The Cure wants a system where people of lower income can get hold of a ticket. However, people with perhaps “more time than money” have no advantage in the surge to get in the queue and thus simply get scattered in among those with more money than time. For The Cure, there are many of the latter—just as there are in the lotteries for rent-controlled housing in Manhattan. The Cure built their fan base in the 1980s (and have had no hits this millennium) so their fan base is predominantly middle-aged and at their peak earning potential.
Almost certainly, most who get tickets in the end will be fans who are smirking at the jangle of consumer surplus in their pocket. The Cure’s equity-in-the-arts welfare program has not helped attendees afford their electric bill this month, but rather afford their top-shelf drink tab.
All of this is commendable, but hardly a big win for equity, and arguably a net loss for justice as more unintended consequences ensue.
The Cure also wants to create a great experience. However, such an experience depends not just on the musicians, but also on who attends. A concert is better with high-enthusiasm attendees. While high prices may not guarantee that only high-enthusiasm buyers enter the market, low prices certainly invite in lower-enthusiasm buyers. Thus, The Cure has thrown open the doors to the nemesis of the epic concert—“the poseur.”
When The Cure launches into a spectacular twenty-minute version of “The Forest,” these buyers will be (in resemblance to the old adage) looking at tree photos on their phones, or even trimming their trees at home instead of filling their seats. Life tends to get in the way when there isn’t much money in the balance—and even Smith seems to know this as he has turned to begging, “Please Please Please don’t buy tickets if you don’t intend on going to the show!!!” Still, at these prices why not grab one and see if the calendar opens up for a harried moment between the kids’ soccer and cheerleading?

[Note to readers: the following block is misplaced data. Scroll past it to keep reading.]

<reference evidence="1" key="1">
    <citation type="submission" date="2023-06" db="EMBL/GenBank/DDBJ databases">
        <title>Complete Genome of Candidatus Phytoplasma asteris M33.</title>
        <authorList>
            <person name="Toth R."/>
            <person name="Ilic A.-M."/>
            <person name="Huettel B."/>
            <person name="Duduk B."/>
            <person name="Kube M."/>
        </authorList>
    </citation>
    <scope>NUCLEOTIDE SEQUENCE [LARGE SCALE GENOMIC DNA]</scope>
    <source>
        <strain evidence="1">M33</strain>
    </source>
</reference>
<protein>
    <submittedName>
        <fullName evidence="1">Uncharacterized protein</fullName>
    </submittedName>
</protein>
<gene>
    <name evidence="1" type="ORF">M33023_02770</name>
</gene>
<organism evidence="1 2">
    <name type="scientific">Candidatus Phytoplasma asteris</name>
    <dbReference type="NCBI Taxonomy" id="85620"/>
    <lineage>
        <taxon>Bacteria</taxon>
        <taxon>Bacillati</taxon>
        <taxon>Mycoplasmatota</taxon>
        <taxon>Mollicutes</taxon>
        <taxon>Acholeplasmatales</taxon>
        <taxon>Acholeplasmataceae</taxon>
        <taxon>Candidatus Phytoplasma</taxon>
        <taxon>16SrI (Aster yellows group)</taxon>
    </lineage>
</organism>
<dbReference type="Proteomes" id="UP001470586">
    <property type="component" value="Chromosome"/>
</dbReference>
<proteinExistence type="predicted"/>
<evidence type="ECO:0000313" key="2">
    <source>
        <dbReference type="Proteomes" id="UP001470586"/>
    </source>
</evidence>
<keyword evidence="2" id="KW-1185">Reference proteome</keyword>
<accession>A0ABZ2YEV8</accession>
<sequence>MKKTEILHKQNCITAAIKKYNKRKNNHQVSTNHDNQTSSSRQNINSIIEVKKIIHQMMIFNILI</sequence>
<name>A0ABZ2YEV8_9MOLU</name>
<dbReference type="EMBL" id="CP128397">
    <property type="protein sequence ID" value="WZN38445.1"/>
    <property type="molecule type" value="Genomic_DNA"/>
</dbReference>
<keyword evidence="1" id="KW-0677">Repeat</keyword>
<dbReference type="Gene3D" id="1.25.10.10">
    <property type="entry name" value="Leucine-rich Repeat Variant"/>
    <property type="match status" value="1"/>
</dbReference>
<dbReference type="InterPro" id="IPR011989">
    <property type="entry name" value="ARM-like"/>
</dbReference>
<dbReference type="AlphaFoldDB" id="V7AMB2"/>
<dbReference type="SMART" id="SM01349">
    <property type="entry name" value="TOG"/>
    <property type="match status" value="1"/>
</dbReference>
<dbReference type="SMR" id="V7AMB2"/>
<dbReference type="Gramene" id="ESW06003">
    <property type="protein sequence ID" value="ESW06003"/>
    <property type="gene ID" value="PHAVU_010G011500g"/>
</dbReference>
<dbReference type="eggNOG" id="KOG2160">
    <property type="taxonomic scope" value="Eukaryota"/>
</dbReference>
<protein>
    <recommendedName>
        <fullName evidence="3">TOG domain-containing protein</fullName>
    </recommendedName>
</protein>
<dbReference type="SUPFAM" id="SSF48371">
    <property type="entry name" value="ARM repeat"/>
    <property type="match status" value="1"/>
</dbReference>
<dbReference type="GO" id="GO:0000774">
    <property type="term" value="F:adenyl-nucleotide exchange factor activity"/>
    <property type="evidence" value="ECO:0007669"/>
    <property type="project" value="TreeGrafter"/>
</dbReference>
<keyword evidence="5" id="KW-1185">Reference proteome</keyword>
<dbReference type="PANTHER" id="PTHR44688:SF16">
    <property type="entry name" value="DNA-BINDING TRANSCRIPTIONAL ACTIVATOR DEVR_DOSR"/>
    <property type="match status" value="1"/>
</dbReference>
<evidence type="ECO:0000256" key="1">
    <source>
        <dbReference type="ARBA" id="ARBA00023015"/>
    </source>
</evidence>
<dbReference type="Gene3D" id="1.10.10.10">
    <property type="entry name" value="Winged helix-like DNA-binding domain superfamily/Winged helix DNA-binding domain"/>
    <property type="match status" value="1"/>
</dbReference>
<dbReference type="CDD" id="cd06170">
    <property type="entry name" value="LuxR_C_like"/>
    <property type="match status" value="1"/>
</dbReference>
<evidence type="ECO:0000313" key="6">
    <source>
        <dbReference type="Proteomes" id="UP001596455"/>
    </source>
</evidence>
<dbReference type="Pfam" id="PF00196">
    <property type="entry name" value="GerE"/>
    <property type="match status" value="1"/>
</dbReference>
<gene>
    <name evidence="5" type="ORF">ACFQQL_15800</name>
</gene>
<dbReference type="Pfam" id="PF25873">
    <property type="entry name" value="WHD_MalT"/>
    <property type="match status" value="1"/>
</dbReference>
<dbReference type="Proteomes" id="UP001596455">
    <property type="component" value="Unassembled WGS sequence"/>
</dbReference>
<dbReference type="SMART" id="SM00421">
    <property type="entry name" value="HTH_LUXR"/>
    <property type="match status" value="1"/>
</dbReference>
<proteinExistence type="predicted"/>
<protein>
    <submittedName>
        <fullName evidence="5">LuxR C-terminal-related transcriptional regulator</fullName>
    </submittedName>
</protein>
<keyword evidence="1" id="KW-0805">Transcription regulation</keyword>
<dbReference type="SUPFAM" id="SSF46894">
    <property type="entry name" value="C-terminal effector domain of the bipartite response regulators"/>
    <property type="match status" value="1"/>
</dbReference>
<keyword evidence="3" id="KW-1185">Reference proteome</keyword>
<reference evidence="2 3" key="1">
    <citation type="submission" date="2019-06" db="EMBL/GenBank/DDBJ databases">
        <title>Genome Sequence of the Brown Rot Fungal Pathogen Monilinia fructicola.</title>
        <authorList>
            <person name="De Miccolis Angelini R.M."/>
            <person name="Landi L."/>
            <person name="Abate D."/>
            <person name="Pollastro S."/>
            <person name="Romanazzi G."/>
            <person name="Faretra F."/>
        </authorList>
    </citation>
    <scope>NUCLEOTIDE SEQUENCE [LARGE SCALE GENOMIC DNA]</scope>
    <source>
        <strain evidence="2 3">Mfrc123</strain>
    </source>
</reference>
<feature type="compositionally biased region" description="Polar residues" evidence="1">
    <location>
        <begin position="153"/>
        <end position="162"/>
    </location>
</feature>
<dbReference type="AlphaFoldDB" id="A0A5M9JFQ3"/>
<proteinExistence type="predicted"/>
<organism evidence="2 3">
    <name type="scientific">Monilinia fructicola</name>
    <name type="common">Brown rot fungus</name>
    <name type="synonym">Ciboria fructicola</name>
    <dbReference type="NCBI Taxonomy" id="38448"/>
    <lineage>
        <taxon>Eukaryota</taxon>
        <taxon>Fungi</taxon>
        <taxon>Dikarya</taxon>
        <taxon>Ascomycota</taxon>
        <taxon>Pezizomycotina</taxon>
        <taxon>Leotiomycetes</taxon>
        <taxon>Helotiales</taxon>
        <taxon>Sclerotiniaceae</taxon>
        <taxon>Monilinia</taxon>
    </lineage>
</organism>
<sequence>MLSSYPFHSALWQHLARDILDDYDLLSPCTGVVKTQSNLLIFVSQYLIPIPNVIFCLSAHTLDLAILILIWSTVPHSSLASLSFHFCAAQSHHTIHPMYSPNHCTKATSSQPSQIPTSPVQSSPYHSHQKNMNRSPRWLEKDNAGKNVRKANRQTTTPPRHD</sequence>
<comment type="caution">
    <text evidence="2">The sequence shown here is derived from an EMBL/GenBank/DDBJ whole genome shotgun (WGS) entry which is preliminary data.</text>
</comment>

In the end, it must be recognized that for sake of justice an injustice has also indisputably occurred. The Cure purposely thwarted the scalper but ironically also thwarted the willing scalpee. The latter are many of the ticketless superfans who are crying across America’s metro areas like thousands of desperate King Richards on the battlefield shouting, “My Kingdom for a horse!” The Cure denied ticketless superfans a ticket as surely as Shakespeare denied Richard a horse.
Ticketless, my adult self is less thrilled with The Cure than my teen-self.
The Moral Encore
Economics is born from moral philosophy. The Cure’s missteps may be relatively innocuous compared to rent control and anti-gouging legislation. Still, they reveal how ubiquitous those “disruptive currents” of thinking are that draw society further and further away from the beneficence of the free market. It is another example of why classical liberal economists should embrace the role of moral leaders.
The Cure can forsake whatever profits they want, and they have no obligation to society to reflect on the morality of, say, Pareto’s optimality or Mises’ economic calculation. However, by failing to do so The Cure harms its own aims. They have frustrated many ticketless fans, jeopardized the levels of enthusiasm in the stadium, given leeway for Ticketmaster to charge higher surcharges without customers balking, and gained little in return for the sake of equity.
Smith joked that maybe they should simply play “more/bigger” shows. Now that would have done the trick! Saturate the market! Offer ten shows in Chicago, three in Cincinnati, maybe even one in Duluth! Until they do that, we are left with the disconnect of fantastic music and fanciful visions.
Until they allow themselves to become ubiquitous, The Cure is no cure, but instead a touch of what their earlier band name was—malice.